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5. THE KING'S MUSKETEERS AND THE CARDINAL'S GUARDS
D'Artagnan was acquainted with nobody in Paris. He went therefore to his appointment with Athos without a second, determined to be satisfied with those his adversary should choose. Besides, his intention was formed to make the brave Musketeer all suitable apologies, but without meanness or weakness, fearing that might result from this duel which generally results from an affair of this kind, when a young and vigorous man fights with an adversary who is wounded and weakened--if conquered, he doubles the triumph of his antagonist; if a conqueror, he is accused of foul play and want of courage.
Now, we must have badly painted the character of our adventure seeker, or our readers must have already perceived that d'Artagnan was not an ordinary man; therefore, while repeating to himself that his death was inevitable, he did not make up his mind to die quietly, as one less courageous and less restrained might have done in his place. He reflected upon the different characters of men he had to fight with, and began to view his situation more clearly. He hoped, by means of loyal excuses, to make a friend of Athos, whose lordly air and austere bearing pleased him much. He flattered himself he should be able to frighten Porthos with the adventure of the baldric, which he might, if not killed upon the spot, relate to everybody a recital which, well managed, would cover Porthos with ridicule. As to the astute Aramis, he did not entertain much dread of him; and supposing he should be able to get so far, he determined to dispatch him in good style or at least, by hitting him in the face, as Caesar recommended his soldiers do to those of Pompey, to damage forever the beauty of which he was so proud.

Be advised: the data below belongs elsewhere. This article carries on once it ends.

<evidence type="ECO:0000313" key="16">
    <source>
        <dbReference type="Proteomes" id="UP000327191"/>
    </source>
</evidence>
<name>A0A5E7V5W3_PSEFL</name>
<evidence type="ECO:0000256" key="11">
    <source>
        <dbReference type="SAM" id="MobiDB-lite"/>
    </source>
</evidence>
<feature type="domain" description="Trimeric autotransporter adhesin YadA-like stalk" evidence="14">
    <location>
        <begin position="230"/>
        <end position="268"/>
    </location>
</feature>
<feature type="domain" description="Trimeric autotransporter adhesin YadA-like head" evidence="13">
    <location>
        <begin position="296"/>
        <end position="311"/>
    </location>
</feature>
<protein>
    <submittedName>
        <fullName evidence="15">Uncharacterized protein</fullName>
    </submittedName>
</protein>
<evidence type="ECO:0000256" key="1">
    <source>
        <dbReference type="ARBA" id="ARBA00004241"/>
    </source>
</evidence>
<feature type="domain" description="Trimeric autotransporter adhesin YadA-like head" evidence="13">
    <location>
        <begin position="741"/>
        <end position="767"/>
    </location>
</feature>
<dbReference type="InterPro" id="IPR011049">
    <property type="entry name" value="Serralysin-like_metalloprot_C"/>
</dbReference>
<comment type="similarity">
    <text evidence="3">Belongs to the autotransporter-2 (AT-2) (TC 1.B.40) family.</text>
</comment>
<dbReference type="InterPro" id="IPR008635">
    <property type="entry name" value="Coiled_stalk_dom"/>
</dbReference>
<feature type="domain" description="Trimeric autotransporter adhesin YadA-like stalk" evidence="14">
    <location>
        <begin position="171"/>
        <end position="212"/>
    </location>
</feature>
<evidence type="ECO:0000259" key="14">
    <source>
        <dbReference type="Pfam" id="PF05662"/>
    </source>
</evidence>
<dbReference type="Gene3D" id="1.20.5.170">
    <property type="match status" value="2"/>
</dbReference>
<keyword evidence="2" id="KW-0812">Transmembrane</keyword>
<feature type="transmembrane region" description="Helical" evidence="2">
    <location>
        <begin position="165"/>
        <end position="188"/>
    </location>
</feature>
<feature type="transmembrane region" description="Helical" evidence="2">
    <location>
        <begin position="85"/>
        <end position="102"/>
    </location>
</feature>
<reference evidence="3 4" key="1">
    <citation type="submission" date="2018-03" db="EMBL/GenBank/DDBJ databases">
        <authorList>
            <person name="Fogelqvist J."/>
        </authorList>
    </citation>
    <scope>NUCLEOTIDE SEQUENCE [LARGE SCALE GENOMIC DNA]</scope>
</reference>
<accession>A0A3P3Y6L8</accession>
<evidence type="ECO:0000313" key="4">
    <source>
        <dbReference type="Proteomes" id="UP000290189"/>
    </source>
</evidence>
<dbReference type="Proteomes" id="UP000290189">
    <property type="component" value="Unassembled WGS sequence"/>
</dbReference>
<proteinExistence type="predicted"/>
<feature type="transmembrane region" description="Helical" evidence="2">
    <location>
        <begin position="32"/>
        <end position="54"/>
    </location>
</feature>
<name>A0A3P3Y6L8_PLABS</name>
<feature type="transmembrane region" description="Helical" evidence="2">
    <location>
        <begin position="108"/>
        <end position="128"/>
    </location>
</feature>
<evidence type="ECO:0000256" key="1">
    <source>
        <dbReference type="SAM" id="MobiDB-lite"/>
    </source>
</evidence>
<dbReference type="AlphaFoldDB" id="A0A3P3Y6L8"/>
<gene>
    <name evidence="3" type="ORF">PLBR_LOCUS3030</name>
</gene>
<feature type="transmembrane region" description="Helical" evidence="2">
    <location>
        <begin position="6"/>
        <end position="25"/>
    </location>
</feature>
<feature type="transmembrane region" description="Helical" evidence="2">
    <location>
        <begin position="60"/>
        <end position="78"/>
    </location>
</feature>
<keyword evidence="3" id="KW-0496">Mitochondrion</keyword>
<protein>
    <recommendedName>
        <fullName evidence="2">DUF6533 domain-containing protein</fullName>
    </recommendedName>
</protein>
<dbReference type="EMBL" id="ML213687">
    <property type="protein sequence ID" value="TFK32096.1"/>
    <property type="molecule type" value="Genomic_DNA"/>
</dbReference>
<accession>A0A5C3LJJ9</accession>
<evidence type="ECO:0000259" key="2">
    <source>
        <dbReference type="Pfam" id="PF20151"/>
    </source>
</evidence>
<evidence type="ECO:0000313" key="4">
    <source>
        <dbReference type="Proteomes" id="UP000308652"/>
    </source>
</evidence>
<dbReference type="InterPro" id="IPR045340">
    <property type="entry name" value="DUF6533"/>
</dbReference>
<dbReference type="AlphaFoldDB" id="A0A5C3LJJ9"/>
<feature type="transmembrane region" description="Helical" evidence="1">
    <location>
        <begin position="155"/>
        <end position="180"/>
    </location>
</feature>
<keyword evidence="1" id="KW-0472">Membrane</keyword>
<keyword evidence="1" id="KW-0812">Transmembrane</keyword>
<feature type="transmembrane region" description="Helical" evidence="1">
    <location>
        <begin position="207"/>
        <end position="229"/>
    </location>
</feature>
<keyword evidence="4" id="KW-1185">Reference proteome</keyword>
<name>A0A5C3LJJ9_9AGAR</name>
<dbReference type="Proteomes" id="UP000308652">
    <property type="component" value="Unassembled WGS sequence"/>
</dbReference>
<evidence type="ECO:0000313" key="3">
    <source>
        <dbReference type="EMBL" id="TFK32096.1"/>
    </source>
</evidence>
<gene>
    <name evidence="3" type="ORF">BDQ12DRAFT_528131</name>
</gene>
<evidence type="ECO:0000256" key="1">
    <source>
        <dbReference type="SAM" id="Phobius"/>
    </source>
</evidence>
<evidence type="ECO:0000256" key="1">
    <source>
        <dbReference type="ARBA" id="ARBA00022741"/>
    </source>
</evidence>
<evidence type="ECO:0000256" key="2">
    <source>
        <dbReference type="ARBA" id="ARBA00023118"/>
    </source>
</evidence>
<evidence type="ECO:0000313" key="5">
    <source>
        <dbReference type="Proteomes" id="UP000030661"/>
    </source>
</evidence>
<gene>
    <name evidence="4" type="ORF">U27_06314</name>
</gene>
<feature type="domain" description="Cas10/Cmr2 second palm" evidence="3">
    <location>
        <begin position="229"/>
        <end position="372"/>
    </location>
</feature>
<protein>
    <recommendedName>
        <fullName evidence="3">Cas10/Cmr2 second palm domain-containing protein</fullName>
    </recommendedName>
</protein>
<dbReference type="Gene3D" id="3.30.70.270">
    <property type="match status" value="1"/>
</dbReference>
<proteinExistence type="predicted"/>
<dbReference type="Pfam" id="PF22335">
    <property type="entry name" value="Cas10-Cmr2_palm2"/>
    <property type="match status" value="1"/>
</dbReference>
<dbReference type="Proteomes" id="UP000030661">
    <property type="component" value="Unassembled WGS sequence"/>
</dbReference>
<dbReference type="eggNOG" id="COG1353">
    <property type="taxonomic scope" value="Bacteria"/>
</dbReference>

In addition to this, d'Artagnan possessed that invincible stock of resolution which the counsels of his father had implanted in his heart: "Endure nothing from anyone but the king, the cardinal, and Monsieur de Treville." He flew, then, rather than walked, toward the convent of the Carmes Dechausses, or rather Deschaux, as it was called at that period, a sort of building without a window, surrounded by barren fields--an accessory to the Preaux-Clercs, and which was generally employed as the place for the duels of men who had no time to lose.
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